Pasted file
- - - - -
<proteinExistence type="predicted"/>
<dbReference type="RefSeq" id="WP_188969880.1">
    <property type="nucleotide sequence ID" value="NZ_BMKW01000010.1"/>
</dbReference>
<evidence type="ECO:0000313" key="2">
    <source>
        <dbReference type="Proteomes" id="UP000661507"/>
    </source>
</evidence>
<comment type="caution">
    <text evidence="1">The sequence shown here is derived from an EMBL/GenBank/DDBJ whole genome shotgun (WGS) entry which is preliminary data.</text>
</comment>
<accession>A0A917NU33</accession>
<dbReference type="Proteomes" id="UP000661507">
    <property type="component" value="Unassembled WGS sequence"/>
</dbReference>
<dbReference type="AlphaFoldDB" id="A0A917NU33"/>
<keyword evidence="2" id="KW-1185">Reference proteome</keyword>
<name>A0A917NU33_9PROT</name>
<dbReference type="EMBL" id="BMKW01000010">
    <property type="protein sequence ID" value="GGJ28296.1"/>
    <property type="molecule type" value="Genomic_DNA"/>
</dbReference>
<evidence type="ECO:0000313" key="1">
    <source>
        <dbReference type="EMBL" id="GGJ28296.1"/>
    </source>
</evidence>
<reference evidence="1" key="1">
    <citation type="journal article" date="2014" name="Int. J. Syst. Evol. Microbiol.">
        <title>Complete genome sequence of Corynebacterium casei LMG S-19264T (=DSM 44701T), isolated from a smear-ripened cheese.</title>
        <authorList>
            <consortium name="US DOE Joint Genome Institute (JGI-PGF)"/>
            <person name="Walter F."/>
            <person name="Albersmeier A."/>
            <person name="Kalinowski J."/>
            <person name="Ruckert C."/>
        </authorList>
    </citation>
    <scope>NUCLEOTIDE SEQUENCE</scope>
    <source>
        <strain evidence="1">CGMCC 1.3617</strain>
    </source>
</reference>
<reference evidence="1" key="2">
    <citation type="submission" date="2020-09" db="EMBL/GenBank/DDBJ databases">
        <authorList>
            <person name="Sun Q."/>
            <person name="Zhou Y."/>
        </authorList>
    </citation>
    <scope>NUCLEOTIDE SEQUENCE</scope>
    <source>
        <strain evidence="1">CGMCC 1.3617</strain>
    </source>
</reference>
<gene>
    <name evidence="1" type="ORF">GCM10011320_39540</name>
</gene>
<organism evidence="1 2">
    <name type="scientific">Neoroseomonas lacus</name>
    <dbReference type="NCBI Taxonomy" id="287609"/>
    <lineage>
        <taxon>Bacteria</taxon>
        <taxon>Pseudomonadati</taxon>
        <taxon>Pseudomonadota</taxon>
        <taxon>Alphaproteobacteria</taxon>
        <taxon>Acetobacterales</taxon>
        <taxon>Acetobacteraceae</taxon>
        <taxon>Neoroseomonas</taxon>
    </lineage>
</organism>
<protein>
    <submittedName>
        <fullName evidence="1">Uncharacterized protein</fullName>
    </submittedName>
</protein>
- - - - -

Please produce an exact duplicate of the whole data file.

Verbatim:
<proteinExistence type="predicted"/>
<dbReference type="RefSeq" id="WP_188969880.1">
    <property type="nucleotide sequence ID" value="NZ_BMKW01000010.1"/>
</dbReference>
<evidence type="ECO:0000313" key="2">
    <source>
        <dbReference type="Proteomes" id="UP000661507"/>
    </source>
</evidence>
<comment type="caution">
    <text evidence="1">The sequence shown here is derived from an EMBL/GenBank/DDBJ whole genome shotgun (WGS) entry which is preliminary data.</text>
</comment>
<accession>A0A917NU33</accession>
<dbReference type="Proteomes" id="UP000661507">
    <property type="component" value="Unassembled WGS sequence"/>
</dbReference>
<dbReference type="AlphaFoldDB" id="A0A917NU33"/>
<keyword evidence="2" id="KW-1185">Reference proteome</keyword>
<name>A0A917NU33_9PROT</name>
<dbReference type="EMBL" id="BMKW01000010">
    <property type="protein sequence ID" value="GGJ28296.1"/>
    <property type="molecule type" value="Genomic_DNA"/>
</dbReference>
<evidence type="ECO:0000313" key="1">
    <source>
        <dbReference type="EMBL" id="GGJ28296.1"/>
    </source>
</evidence>
<reference evidence="1" key="1">
    <citation type="journal article" date="2014" name="Int. J. Syst. Evol. Microbiol.">
        <title>Complete genome sequence of Corynebacterium casei LMG S-19264T (=DSM 44701T), isolated from a smear-ripened cheese.</title>
        <authorList>
            <consortium name="US DOE Joint Genome Institute (JGI-PGF)"/>
            <person name="Walter F."/>
            <person name="Albersmeier A."/>
            <person name="Kalinowski J."/>
            <person name="Ruckert C."/>
        </authorList>
    </citation>
    <scope>NUCLEOTIDE SEQUENCE</scope>
    <source>
        <strain evidence="1">CGMCC 1.3617</strain>
    </source>
</reference>
<reference evidence="1" key="2">
    <citation type="submission" date="2020-09" db="EMBL/GenBank/DDBJ databases">
        <authorList>
            <person name="Sun Q."/>
            <person name="Zhou Y."/>
        </authorList>
    </citation>
    <scope>NUCLEOTIDE SEQUENCE</scope>
    <source>
        <strain evidence="1">CGMCC 1.3617</strain>
    </source>
</reference>
<gene>
    <name evidence="1" type="ORF">GCM10011320_39540</name>
</gene>
<organism evidence="1 2">
    <name type="scientific">Neoroseomonas lacus</name>
    <dbReference type="NCBI Taxonomy" id="287609"/>
    <lineage>
        <taxon>Bacteria</taxon>
        <taxon>Pseudomonadati</taxon>
        <taxon>Pseudomonadota</taxon>
        <taxon>Alphaproteobacteria</taxon>
        <taxon>Acetobacterales</taxon>
        <taxon>Acetobacteraceae</taxon>
        <taxon>Neoroseomonas</taxon>
    </lineage>
</organism>
<protein>
    <submittedName>
        <fullName evidence="1">Uncharacterized protein</fullName>
    </submittedName>
</protein>